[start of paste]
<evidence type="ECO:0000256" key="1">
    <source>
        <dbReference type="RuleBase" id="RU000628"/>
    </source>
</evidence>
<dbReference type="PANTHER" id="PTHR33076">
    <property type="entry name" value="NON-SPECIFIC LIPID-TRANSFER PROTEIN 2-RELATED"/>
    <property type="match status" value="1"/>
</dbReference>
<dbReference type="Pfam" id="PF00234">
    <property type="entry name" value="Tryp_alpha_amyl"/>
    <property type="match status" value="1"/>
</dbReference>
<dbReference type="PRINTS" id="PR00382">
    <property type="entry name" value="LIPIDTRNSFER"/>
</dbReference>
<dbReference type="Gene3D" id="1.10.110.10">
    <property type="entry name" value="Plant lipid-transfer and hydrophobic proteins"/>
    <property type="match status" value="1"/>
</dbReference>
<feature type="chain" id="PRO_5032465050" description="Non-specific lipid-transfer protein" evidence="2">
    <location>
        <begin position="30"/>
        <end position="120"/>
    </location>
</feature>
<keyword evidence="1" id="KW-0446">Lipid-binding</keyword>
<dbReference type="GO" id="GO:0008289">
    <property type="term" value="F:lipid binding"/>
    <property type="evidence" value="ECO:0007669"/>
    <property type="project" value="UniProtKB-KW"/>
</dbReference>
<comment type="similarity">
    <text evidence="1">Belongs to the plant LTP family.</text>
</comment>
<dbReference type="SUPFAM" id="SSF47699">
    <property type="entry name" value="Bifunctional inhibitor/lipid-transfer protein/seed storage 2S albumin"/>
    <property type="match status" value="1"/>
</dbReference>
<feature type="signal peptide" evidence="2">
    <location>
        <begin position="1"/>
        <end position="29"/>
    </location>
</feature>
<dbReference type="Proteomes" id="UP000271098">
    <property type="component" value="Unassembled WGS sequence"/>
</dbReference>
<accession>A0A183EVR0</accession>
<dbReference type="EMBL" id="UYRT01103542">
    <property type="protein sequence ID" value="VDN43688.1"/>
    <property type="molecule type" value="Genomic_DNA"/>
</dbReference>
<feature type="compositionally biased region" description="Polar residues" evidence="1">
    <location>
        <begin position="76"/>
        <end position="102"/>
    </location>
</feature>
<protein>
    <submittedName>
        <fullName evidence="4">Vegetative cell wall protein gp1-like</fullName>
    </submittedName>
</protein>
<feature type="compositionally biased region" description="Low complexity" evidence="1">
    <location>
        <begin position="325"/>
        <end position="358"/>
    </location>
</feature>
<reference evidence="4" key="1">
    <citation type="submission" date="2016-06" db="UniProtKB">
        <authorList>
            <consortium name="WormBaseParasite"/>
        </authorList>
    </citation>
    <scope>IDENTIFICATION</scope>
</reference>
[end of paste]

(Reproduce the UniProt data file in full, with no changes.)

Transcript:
<evidence type="ECO:0000256" key="1">
    <source>
        <dbReference type="RuleBase" id="RU000628"/>
    </source>
</evidence>
<dbReference type="PANTHER" id="PTHR33076">
    <property type="entry name" value="NON-SPECIFIC LIPID-TRANSFER PROTEIN 2-RELATED"/>
    <property type="match status" value="1"/>
</dbReference>
<dbReference type="Pfam" id="PF00234">
    <property type="entry name" value="Tryp_alpha_amyl"/>
    <property type="match status" value="1"/>
</dbReference>
<dbReference type="PRINTS" id="PR00382">
    <property type="entry name" value="LIPIDTRNSFER"/>
</dbReference>
<dbReference type="Gene3D" id="1.10.110.10">
    <property type="entry name" value="Plant lipid-transfer and hydrophobic proteins"/>
    <property type="match status" value="1"/>
</dbReference>
<feature type="chain" id="PRO_5032465050" description="Non-specific lipid-transfer protein" evidence="2">
    <location>
        <begin position="30"/>
        <end position="120"/>
    </location>
</feature>
<keyword evidence="1" id="KW-0446">Lipid-binding</keyword>
<dbReference type="GO" id="GO:0008289">
    <property type="term" value="F:lipid binding"/>
    <property type="evidence" value="ECO:0007669"/>
    <property type="project" value="UniProtKB-KW"/>
</dbReference>
<comment type="similarity">
    <text evidence="1">Belongs to the plant LTP family.</text>
</comment>
<dbReference type="SUPFAM" id="SSF47699">
    <property type="entry name" value="Bifunctional inhibitor/lipid-transfer protein/seed storage 2S albumin"/>
    <property type="match status" value="1"/>
</dbReference>
<feature type="signal peptide" evidence="2">
    <location>
        <begin position="1"/>
        <end position="29"/>
    </location>
</feature>
<dbReference type="Proteomes" id="UP000271098">
    <property type="component" value="Unassembled WGS sequence"/>
</dbReference>
<accession>A0A183EVR0</accession>
<dbReference type="EMBL" id="UYRT01103542">
    <property type="protein sequence ID" value="VDN43688.1"/>
    <property type="molecule type" value="Genomic_DNA"/>
</dbReference>
<feature type="compositionally biased region" description="Polar residues" evidence="1">
    <location>
        <begin position="76"/>
        <end position="102"/>
    </location>
</feature>
<protein>
    <submittedName>
        <fullName evidence="4">Vegetative cell wall protein gp1-like</fullName>
    </submittedName>
</protein>
<feature type="compositionally biased region" description="Low complexity" evidence="1">
    <location>
        <begin position="325"/>
        <end position="358"/>
    </location>
</feature>
<reference evidence="4" key="1">
    <citation type="submission" date="2016-06" db="UniProtKB">
        <authorList>
            <consortium name="WormBaseParasite"/>
        </authorList>
    </citation>
    <scope>IDENTIFICATION</scope>
</reference>